Mexican Peso_flag

Mexican Peso

The Mexican Peso is the official currency of Mexico. Its currency code is MXN, and its symbol is $. The Bank of Mexico, known as Banco de México, is the country's central bank, responsible for issuing and regulating the Mexican Peso.



Exchange rate regime:Floating

Did you know?

Mexico's Monetary Policy


The main objective of Mexico's monetary policy, as implemented by the Bank of Mexico, is to maintain a low and stable inflation rate. The bank pursues an inflation target, currently at 3% (+/- 1 percentage point), to provide stability to the economy and maintain the purchasing power of the currency.


The Bank of Mexico uses several tools to manage inflation, primarily adjusting the target for the overnight interbank interest rate. It also uses open market operations to regulate the amount of money in circulation.


The Mexican Peso is divided into 100 centavos. Coins come in denominations of 5, 10, 20, and 50 centavos, and 1, 2, 5, 10, 20, and 50 pesos. Banknotes are issued in denominations of 20, 50, 100, 200, 500, and 1000 pesos.


Mexican Peso banknotes and coins feature a variety of designs, including images of historical figures, symbols of Mexican heritage, and native wildlife. For example, the 500-peso note showcases the paintings of Diego Rivera and Frida Kahlo, two of Mexico's most famous artists.


Financial experts regard the Mexican Peso as an emerging market currency. While it has been known to be volatile, given its sensitivity to economic indicators and geopolitical events, the Mexican economy's underlying strengths support the currency's value over time.


However, like all currencies, the Peso can be influenced by various factors, including oil prices (as Mexico is a significant oil exporter), interest rates, and the health of the U.S. economy, given the close economic ties between the two countries.


The Bank of Mexico is responsible for the regulation of the Mexican Peso. It controls the issuance of new notes and coins, sets monetary policy, and oversees the country's financial system to ensure its stability.

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Important information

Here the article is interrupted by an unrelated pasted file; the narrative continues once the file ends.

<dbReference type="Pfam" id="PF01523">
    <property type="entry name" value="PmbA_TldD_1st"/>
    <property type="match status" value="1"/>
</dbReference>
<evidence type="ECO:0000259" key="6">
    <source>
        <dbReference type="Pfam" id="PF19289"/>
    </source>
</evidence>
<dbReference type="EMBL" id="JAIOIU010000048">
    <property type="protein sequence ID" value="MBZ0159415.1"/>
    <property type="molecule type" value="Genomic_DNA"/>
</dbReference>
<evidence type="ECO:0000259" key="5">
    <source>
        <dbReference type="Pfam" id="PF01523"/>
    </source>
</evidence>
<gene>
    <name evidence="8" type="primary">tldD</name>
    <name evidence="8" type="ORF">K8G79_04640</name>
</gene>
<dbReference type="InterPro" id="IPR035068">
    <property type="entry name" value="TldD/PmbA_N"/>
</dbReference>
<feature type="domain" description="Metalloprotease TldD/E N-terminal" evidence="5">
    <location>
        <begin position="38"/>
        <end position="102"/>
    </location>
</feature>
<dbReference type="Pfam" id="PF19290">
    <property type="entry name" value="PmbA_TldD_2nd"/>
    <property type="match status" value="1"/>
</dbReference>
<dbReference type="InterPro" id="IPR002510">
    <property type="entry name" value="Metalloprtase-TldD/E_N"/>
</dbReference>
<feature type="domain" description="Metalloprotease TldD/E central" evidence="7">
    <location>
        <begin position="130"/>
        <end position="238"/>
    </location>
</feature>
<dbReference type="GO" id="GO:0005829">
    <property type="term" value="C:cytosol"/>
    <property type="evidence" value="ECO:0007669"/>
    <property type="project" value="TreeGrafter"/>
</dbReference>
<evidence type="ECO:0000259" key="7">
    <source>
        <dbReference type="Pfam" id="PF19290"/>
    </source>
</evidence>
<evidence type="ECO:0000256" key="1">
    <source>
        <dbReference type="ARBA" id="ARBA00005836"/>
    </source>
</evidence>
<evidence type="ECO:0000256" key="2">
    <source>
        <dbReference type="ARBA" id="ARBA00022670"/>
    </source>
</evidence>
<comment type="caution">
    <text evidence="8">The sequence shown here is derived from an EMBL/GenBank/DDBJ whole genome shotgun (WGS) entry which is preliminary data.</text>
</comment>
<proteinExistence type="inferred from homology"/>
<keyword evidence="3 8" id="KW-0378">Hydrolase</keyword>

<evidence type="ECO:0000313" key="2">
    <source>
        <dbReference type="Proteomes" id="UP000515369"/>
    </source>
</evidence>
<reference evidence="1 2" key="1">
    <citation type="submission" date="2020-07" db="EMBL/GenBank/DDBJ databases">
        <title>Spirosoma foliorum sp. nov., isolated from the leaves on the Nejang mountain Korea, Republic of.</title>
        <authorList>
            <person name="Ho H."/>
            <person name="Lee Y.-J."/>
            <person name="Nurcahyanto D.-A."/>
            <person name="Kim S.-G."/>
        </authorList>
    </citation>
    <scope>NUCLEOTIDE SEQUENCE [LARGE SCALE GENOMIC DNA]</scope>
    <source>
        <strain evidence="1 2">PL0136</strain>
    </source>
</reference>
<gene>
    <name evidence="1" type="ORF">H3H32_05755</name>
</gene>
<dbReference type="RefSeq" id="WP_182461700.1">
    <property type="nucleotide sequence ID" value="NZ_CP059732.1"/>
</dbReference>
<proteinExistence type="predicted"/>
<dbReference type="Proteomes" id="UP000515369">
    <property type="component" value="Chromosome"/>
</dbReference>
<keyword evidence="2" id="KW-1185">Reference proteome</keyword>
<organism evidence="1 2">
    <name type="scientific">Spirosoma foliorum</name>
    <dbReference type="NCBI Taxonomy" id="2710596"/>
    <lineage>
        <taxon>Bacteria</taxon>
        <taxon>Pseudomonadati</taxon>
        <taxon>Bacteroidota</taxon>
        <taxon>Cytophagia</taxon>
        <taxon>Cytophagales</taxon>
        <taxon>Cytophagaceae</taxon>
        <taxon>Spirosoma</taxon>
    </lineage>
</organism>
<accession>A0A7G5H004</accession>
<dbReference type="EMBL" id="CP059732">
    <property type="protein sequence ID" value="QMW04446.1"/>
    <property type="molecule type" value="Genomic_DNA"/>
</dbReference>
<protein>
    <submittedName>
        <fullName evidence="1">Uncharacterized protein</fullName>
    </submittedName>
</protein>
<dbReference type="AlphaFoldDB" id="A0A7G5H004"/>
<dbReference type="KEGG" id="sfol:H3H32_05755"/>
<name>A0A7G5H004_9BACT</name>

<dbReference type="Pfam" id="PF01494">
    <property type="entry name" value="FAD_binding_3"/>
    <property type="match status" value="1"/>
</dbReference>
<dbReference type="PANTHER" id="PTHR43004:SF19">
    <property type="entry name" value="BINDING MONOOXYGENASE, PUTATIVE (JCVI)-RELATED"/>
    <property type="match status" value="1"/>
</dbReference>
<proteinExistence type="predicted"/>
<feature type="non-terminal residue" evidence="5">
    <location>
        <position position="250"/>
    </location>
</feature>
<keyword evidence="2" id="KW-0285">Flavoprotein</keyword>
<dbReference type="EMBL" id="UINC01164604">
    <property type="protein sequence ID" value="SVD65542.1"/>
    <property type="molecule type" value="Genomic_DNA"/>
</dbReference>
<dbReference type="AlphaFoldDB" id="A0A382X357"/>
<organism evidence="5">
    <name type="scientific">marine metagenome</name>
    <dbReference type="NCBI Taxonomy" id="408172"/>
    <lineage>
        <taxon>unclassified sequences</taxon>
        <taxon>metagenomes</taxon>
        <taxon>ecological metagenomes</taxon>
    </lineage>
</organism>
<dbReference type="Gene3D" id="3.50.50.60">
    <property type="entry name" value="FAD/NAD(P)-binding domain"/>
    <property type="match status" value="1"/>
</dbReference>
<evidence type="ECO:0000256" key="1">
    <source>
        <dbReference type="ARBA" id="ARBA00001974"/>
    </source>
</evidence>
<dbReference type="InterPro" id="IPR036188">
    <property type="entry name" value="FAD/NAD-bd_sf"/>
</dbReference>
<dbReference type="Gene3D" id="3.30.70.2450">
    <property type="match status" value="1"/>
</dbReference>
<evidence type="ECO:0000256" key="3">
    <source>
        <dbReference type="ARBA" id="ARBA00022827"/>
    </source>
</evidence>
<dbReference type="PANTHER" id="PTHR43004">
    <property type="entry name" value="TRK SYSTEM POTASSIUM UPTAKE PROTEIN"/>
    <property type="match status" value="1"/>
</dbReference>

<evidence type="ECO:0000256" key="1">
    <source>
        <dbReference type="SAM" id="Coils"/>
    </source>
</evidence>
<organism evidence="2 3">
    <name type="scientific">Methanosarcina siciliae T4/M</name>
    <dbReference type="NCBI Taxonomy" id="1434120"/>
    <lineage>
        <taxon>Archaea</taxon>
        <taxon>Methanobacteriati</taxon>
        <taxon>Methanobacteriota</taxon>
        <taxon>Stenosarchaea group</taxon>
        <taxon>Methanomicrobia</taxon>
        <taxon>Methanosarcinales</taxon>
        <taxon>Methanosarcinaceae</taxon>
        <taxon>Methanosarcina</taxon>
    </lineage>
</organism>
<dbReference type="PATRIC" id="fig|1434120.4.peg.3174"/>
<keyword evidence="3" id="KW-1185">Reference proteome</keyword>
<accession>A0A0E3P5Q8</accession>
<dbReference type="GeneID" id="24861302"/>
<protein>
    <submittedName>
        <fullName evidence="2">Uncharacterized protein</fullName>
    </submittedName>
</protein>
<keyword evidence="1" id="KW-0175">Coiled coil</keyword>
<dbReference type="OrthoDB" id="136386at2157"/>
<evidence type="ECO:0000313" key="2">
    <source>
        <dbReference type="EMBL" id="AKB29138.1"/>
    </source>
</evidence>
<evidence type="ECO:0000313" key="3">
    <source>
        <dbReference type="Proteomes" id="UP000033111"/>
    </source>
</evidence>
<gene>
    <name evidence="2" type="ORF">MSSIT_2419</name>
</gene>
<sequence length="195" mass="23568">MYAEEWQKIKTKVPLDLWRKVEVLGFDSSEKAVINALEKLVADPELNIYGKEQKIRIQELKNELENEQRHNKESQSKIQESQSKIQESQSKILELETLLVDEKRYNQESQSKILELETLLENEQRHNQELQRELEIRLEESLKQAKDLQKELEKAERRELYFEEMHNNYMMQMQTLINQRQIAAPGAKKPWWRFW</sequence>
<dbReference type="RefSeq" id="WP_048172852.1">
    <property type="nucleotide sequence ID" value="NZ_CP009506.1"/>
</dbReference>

Payments in MXN to Mexico

Key considerations to bear in mind


Payment instructions should contain the beneficiary's IBAN, name, and address.


Payment Processing Time

The time taken for a payment to reach the recipient's bank account can vary. Domestic transfers within Mexico are typically processed quickly, while international transfers may take a few business days. Consider the processing time when planning your payment to ensure timely delivery. The iBanFirst Payment Tracker can help you track those payments, and ensure a smooth and efficient payment experience.


Fees and Charges

Banks and financial institutions may apply fees and charges when processing international payments. These fees can vary, so it is advisable to check with your bank to understand the charges associated with your transaction. Check out iBanFirst’s Savings Calculator to estimate how much you could save on your next international payment.

Keep in mind

Bank holidays



New Year's Day



Labour Day



Independence Day



Our Lady of Guadalupe



Christmas Day

Constitution Day

First Monday in February

Benito Juárez's birthday

Third Monday in March

Revolution Day

Third Monday in November

Good Friday


Easter Sunday



Currency Reference Guide

Get the full currency reference guide, updated by the iBanFirst currency market experts.

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